Part 1: Cartridge selection Long range precision shooting has come a long ways. A thousand yards used to be a magical number, but advances in ballistics understanding and rifle and ammunition technology have effectively moved that target closer. It is now commonplace to find thousand yard benchrest competitors shooting 10 shot strings under minute of angle, or roughly 10″. Think about that for a minute. In years past, a rifle that would hold less than minute of angle at 600 yards was considered to be exceptional. Now you need to shoot considerably less than minute of angle at 1000 yards to even be competitive, and if you expect to win you need to shoot closer to half a minute. Thousand yard benchrest competitors are now closing in on the quarter minute mark:Part 1: Cartridge selection Long range precision shooting has come a long ways. A thousand yards used to be a magical number, but advances in ballistics understanding and rifle and ammunition technology have effectively moved that target closer. It is now commonplace to find thousand yard benchrest competitors shooting 10 shot strings under minute of angle, or roughly 10″. Think about that for a minute. In years past, a rifle that would hold less than minute of angle at 600 yards was considered to be exceptional. Now you need to shoot considerably less than minute of angle at 1000 yards to even be competitive, and if you expect to win you need to shoot closer to half a minute. Thousand yard benchrest competitors are now closing in on the quarter minute mark:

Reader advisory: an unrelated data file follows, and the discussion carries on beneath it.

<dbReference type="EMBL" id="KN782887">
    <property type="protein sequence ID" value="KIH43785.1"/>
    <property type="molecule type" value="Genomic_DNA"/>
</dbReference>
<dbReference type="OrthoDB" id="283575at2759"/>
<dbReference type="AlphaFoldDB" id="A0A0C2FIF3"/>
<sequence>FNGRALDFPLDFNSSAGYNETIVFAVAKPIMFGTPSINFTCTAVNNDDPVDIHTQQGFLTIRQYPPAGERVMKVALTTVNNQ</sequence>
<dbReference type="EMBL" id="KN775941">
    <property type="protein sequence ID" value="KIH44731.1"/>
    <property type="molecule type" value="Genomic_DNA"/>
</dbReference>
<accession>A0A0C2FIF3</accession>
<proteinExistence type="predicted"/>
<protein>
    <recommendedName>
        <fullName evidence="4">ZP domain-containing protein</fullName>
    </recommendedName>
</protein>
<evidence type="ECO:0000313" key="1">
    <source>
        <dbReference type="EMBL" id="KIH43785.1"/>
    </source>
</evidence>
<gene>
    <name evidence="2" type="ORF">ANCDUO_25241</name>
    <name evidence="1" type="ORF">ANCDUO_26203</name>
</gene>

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accurateshooter.com best 10 shot 1000 yard group in history Videos on You Tube abound of shooters hitting steel plates at 1500 yards and further with .308’s and even 3000 yards with more specialized calibers. I’ve been shooting .308 out to 1000 yards for a while, but I’m starting to feel left behind. It’s time to push the envelope. To show just how far long range shooting has come, I’m going to combine this with another project I’ve been wanting to do for a while. I’ve always been a DIY kind of guy, and I’ve always tried to educate myself and do most of my own work instead of just calling up a good gunsmith and having something made to order. That’s the easy route, although for something like this it requires a rather large budget.  I’m going to make this a DIY project where I buy the factory rifle, optics, rings, cases, bullets, powder etc and prepare the entire platform myself, at home, with no expensive machine work (I don’t have a lathe in my garage), using tools that are easily and inexpensively available from well known and reputable gunsmith suppliers Brownell’s and Midway USA. One thing about extreme long range shooting, you aren’t going to do very well at it with ammunition you buy.